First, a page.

- What are your fears about having children? Logistically, financially, physically, relationally?
- What does the role of parent mean for you?
- What does the role of mothering or fathering mean for you?
- What are the expectations you have when you think about having children? What are the positive expectations? What are the negative ones?
- Have you had urges before to parent and have children? What do you remember about this from adolescence or even younger?
- What are you most afraid of if you decide to have children?
- What are you most afraid of if you decide not to have children?
- Does having children feel like a “life expectation box that you need to check off” or is it something you feel a physically and/or emotional tug towards?
- Growing up, what were you taught or led to believe (if anything) about having children?
- Was it assumed, whether in your family or community, that this is what you “should” do?
- How does the thought of creating space in your life for children feel?
- How long have you felt ambivalent? What do you know about your ambivalence?
- Is feeling ambivalent familiar to you? Does this show up anywhere else in your life?
- If you’re in partnership, is the idea of parenting with your partner creating any ambivalence for you?
- If you imagined into parenting by yourself or parenting with someone else, what – if anything – shifts for you then?
- Are there relational issues between you and your partner that you feel need to be resolved/healed/worked through before having children?
- How do you imagine having children might impact your current partnership?
- What have you learned about what happens to relationships when children come along?
- What do you imagine – if anything – you might have to give up/sacrifice/let go of if you decided to parent? What does this bring up for you?
- What does parenting mean for you?
- Could you imagine yourself parenting (or mothering or fathering) in any alternative ways beyond having children? How might you parent/nurture/birth and tend to other things and people and projects in the world?
- What do you gain from being ambivalent about having children?
- What do you lose by being ambivalent about having children?
- What would you need to feel/have/see/experience physically, financially, logistically, relationally in order to clarify your ambivalence?
- Could you tolerate it if you decided not to have children and later regretted your decision? What comes up for you around this? What do you imagine the fabric of your life might look like if you don’t have children?
- Could you tolerate it if you decided to have children and later regretted this decision? What comes up for you around this? What do you imagine the fabric of your everyday life might then look like if you do decide to have children?
- Have you felt pressured by anyone in your life currently or in the past to have children?
- How and by who have you been supported (if at all) with your ambivalence to have children?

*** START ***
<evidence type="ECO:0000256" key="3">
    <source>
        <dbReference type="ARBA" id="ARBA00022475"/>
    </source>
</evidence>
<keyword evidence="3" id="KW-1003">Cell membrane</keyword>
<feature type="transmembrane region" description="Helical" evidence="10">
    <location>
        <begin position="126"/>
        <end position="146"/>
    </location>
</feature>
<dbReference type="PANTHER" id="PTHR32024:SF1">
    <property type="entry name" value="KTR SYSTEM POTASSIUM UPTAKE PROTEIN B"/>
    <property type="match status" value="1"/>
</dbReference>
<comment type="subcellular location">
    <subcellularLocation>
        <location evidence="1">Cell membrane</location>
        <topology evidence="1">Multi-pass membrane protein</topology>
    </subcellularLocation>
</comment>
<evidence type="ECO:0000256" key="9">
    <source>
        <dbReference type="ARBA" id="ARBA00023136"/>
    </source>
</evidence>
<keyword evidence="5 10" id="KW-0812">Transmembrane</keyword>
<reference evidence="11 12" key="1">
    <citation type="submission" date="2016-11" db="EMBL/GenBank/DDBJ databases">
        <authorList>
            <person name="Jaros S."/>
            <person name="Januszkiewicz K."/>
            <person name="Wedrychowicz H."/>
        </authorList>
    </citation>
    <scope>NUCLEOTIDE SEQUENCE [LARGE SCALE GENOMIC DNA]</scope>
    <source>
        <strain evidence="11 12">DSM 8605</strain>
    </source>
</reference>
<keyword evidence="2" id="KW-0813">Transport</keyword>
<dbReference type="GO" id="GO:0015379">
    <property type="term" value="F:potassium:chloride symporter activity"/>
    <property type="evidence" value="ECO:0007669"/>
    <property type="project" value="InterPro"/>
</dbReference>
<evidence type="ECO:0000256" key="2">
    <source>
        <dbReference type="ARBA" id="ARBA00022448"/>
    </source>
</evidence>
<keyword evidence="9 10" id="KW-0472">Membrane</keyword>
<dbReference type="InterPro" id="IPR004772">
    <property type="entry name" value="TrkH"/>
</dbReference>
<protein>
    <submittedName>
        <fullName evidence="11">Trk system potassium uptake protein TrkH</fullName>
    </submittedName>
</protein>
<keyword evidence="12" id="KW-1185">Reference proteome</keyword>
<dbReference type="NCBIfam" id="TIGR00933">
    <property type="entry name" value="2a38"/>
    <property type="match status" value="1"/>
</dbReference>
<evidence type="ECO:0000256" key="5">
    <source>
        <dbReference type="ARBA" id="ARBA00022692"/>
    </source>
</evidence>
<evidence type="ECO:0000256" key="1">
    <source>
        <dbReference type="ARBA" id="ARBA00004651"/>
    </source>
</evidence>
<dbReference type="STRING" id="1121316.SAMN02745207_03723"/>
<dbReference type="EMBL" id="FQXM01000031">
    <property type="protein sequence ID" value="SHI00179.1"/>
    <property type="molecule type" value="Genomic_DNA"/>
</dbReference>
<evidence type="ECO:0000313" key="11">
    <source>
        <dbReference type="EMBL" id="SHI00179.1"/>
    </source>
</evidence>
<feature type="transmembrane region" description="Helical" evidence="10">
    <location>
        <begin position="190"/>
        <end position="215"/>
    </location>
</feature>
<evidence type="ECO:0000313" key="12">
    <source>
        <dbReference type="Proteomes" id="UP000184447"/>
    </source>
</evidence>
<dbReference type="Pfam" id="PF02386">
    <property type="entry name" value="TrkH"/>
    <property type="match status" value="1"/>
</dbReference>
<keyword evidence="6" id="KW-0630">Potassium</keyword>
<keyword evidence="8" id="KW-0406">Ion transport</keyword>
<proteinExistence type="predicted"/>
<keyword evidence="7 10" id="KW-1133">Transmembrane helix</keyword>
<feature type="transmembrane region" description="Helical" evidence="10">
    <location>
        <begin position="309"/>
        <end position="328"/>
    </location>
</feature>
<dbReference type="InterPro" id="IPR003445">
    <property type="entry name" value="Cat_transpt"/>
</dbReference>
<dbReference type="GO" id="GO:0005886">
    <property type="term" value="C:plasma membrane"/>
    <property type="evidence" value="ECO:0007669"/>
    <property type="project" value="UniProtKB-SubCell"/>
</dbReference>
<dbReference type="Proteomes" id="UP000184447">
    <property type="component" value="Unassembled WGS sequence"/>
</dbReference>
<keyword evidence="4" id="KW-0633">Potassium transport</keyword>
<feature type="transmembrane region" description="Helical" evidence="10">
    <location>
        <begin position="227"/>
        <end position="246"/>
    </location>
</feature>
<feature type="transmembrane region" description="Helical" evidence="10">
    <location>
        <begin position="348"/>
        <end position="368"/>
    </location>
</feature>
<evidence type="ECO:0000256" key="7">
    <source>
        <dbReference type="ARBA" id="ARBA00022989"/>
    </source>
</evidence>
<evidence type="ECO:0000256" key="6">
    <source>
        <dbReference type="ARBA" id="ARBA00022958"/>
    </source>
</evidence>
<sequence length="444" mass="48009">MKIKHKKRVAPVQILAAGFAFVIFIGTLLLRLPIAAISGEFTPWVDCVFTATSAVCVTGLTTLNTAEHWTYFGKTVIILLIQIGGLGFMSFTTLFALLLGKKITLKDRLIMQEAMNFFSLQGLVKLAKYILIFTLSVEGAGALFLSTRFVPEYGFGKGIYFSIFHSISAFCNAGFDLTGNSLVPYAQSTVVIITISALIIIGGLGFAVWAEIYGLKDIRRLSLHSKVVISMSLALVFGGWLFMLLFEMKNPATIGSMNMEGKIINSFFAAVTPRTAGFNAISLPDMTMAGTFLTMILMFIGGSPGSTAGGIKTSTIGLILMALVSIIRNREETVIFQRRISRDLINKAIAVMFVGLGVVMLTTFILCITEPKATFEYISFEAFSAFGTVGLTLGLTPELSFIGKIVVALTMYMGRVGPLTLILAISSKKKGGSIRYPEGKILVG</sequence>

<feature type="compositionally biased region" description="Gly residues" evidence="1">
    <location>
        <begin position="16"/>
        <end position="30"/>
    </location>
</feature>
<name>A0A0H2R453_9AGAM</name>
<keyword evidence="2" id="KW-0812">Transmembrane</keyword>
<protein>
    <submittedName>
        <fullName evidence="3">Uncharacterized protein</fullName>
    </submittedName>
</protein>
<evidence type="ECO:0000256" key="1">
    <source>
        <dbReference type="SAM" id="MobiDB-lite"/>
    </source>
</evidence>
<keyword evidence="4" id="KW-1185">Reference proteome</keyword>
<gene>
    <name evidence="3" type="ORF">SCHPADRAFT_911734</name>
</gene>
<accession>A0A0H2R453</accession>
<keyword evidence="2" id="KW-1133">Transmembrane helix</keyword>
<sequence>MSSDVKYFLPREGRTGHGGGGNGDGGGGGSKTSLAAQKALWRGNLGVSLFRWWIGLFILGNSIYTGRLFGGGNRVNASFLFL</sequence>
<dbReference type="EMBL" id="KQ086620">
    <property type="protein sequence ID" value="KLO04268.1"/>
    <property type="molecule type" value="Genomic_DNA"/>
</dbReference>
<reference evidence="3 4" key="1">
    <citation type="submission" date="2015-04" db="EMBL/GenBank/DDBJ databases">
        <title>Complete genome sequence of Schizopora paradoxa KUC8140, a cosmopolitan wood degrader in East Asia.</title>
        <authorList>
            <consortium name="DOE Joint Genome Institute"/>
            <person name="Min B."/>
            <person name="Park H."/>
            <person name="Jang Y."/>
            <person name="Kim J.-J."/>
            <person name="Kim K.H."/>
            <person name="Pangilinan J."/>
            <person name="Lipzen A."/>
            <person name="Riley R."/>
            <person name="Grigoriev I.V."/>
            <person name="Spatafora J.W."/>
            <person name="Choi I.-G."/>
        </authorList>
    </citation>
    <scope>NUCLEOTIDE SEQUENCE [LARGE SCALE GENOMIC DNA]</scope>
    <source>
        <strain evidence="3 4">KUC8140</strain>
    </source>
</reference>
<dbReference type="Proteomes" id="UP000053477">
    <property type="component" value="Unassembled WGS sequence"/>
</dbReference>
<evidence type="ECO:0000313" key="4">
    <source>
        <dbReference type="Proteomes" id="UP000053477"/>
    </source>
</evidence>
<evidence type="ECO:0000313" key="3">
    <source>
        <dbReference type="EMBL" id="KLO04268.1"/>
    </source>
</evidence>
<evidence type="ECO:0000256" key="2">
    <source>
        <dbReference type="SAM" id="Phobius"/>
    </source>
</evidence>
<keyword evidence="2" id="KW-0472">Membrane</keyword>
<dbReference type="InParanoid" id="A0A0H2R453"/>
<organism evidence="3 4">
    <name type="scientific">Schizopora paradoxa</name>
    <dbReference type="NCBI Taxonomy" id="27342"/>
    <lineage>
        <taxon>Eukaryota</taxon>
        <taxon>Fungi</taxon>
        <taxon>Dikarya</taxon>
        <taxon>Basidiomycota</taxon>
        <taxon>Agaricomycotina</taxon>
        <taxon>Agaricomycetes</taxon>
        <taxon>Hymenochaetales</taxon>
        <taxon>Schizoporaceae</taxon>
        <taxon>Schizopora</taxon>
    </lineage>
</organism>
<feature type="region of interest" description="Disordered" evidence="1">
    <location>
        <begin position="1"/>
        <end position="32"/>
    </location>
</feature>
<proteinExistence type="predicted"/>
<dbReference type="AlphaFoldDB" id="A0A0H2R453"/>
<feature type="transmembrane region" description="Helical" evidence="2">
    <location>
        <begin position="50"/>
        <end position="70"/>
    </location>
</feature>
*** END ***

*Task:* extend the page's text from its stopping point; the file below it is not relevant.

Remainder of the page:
- Is there any part of you that believes having children will bring meaning and purpose to your life?
- Is it possible for you to imagine crafting a life of meaning and purpose if you didn’t have children?
- If you found out tomorrow that physically/logistically or for some other reason you absolutely 100% could NOT have or adopt children in this lifetime, what would that bring up for you? How would you feel?
- Is there any part of you that’s waiting for someone else or some slip of fate to make this decision about having or not having children for you? What does that mean for you?
Moving Forward & Wrapping This Up.
Look, in no way shape or form do I have an agenda for you or anyone else out there around whether or not you have children. I am not the expert of your experience. Neither are your parents, friends, co-workers, or even the possibly well-meaning lady at your friend’s wedding who tells you, “You absolutely must have children, surely you want to, don’t you?!?” Nope. Neither them nor I can ever be the expert of your experience and tell you what you “should” do about your ambivalence about whether or not to have children.
You are the only expert of your experience and the only person who can arrive at the answer that feels good and true and right for you when it comes to having children.
I hope that the list of questions in today’s article brought some measure of clarity to any of the ambivalence you may be sitting with in regards to having or not having children. Of course, this list is only a starting point so if you would like even more help teasing apart and processing the question of whether or not you want to have children and all of what this might mean for you.
Or if you live outside of these states, please consider enrolling in the waitlist for the Relational Trauma Recovery School – or my signature online course, Hard Families, Good Boundaries, designed to support you in healing your adverse early beginnings and create a beautiful adulthood for yourself, no matter where you started out in life.
And until next time, please take very good care of yourself. You’re so worth it.